Airborne Warning and Control System upgrades improve efficiency, cost savings and operator awareness
Boeing today delivered to NATO the first of fourteen E-3A Airborne Warning and Control System (AWACS) aircraft with cockpit upgrades that improve mission-readiness, decrease customer costs and reaffirm Boeing’s overall commitment to the fleet.
The Communication Navigation Surveillance/Air Traffic Management (CNS/ATM) digital flight deck and avionics enhancements ensure compliance with current and future air traffic control and navigation requirements.
Upgrades include five full-color glass displays, which provide crewmembers with customizable engine, navigation and radar data to improve mission execution. Digital capabilities allow NATO to reduce flight crew size by one, leading to greater efficiencies and cost savings.
“These improvements allow the removal of airspace restrictions, which saves NATO flight crews time and fuel and supplies operators with easier access to the information they need,” said Wendy Atkinson, Boeing AWACS CNS/ATM program manager.
NATO’s AWACS fleet is the alliance’s first integrated, multinational flying unit, providing rapid deployment, airborne surveillance and communication for NATO operations.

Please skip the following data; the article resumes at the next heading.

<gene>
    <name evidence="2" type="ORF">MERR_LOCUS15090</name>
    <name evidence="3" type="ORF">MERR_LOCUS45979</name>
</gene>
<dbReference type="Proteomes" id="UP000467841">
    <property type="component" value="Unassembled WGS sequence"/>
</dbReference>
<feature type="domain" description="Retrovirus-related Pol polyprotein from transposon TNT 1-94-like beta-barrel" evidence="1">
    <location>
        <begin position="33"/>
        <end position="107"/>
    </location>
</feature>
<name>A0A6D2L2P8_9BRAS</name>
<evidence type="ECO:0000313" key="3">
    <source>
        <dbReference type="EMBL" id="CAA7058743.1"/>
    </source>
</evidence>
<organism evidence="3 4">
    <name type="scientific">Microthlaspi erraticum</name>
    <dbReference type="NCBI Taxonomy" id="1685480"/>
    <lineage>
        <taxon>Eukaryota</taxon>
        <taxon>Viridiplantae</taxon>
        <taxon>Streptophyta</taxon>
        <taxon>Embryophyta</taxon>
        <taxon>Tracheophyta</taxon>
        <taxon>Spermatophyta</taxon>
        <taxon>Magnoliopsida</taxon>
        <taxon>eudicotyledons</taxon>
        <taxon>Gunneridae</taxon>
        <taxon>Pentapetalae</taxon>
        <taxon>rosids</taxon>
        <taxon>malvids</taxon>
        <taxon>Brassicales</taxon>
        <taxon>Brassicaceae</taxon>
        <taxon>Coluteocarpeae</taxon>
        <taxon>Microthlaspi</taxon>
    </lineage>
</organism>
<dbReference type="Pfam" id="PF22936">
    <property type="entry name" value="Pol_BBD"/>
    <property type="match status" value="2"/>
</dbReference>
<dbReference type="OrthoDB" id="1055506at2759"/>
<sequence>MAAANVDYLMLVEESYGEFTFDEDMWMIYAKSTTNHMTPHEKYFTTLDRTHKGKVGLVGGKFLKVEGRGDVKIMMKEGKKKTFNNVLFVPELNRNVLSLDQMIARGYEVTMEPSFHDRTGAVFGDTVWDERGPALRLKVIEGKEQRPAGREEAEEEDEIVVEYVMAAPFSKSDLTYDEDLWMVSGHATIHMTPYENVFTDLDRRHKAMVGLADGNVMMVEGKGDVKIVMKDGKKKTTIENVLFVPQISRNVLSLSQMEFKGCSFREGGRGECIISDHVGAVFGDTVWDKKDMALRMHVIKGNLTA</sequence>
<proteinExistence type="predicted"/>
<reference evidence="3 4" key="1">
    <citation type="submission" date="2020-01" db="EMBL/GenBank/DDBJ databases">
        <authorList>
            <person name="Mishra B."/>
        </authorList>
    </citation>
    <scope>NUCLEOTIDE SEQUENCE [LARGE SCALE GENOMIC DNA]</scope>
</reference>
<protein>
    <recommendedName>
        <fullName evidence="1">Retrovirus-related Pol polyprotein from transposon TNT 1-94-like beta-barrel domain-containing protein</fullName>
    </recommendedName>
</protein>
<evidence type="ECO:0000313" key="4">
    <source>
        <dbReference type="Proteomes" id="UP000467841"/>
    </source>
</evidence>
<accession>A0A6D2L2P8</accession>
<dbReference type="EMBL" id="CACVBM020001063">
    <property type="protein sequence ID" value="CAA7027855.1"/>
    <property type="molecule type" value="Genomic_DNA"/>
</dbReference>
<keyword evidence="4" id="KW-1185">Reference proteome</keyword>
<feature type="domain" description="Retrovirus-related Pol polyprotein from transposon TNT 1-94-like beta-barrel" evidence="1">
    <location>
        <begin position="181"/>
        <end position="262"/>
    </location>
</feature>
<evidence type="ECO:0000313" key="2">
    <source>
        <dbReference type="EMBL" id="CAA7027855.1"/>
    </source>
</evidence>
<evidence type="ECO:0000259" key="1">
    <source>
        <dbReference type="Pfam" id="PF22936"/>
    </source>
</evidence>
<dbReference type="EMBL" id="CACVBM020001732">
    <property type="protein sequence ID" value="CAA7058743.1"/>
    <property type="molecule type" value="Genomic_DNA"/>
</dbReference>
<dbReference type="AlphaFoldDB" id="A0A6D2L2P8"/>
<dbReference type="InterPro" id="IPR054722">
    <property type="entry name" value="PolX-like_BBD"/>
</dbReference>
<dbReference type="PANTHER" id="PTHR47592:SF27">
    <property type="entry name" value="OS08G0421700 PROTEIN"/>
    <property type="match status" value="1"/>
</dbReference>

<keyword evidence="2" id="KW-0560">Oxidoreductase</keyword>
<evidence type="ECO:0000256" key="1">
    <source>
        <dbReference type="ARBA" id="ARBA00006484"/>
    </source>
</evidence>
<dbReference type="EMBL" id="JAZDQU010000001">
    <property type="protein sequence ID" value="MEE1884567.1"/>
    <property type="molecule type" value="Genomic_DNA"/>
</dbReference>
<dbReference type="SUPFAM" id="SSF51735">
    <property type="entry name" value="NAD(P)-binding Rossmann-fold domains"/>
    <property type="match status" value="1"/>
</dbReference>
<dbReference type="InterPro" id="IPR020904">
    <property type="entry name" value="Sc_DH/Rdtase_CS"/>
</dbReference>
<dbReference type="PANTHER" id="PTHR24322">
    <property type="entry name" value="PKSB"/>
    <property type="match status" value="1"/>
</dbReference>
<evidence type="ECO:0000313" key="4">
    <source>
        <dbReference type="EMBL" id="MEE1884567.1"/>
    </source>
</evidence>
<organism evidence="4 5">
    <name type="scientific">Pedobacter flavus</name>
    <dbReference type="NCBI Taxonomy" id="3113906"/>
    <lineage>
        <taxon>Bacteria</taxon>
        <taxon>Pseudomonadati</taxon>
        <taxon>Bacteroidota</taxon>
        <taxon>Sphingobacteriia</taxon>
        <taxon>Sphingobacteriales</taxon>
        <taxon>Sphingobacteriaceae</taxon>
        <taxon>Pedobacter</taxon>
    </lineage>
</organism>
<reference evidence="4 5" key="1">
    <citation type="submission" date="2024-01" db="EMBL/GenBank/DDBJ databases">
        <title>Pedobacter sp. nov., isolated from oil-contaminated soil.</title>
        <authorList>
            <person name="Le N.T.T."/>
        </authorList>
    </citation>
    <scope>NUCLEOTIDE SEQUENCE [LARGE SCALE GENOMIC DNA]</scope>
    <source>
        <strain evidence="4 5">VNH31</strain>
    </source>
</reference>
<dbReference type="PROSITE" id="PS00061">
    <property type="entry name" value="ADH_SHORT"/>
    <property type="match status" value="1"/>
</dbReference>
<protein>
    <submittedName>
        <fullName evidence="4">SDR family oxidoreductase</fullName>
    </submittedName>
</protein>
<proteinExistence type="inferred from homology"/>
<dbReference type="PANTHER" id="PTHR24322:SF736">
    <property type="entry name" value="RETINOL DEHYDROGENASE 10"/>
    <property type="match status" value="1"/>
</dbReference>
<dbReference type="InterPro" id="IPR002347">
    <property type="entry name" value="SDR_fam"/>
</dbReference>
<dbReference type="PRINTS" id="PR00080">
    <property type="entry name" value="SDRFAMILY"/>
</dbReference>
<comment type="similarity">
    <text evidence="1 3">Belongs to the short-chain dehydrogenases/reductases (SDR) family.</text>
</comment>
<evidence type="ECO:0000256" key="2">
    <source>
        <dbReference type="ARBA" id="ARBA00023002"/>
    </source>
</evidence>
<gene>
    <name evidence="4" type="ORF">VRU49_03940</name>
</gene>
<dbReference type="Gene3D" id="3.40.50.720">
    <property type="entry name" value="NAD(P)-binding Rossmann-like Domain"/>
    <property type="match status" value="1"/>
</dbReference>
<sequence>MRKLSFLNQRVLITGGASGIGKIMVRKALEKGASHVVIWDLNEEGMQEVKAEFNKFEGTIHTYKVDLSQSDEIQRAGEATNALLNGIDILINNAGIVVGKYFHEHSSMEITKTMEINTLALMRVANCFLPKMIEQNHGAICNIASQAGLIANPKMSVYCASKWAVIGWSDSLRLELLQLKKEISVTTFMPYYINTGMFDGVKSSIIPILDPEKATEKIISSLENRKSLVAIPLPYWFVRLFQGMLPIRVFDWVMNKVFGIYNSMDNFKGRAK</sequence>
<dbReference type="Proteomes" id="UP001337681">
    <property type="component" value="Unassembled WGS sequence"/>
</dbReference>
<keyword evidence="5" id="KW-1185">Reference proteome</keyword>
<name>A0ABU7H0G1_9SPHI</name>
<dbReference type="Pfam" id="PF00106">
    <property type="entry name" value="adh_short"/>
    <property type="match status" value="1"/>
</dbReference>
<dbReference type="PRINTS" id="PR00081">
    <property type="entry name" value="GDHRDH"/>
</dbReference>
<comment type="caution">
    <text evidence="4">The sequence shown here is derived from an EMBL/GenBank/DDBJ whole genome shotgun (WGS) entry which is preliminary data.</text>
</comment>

Thirteen additional NATO AWACS will receive installation of the upgrade as part of a $257 million modification effort. The second aircraft upgrade is already under way, with the entire fleet slated for completion in 2018.
The modernization has also been installed on a U.S. Air Force AWACS, which is completing extensive flight tests and will deliver in 2017.
“The AWACS program is a vital asset for the NATO alliance and a best practice in transatlantic defense industrial cooperation,” said Brian Moran, vice president, Government Affairs for Boeing in Europe. “Partnering with companies from both sides of the Atlantic helped us get this important capability back in the hands of our customers on time and on budget.”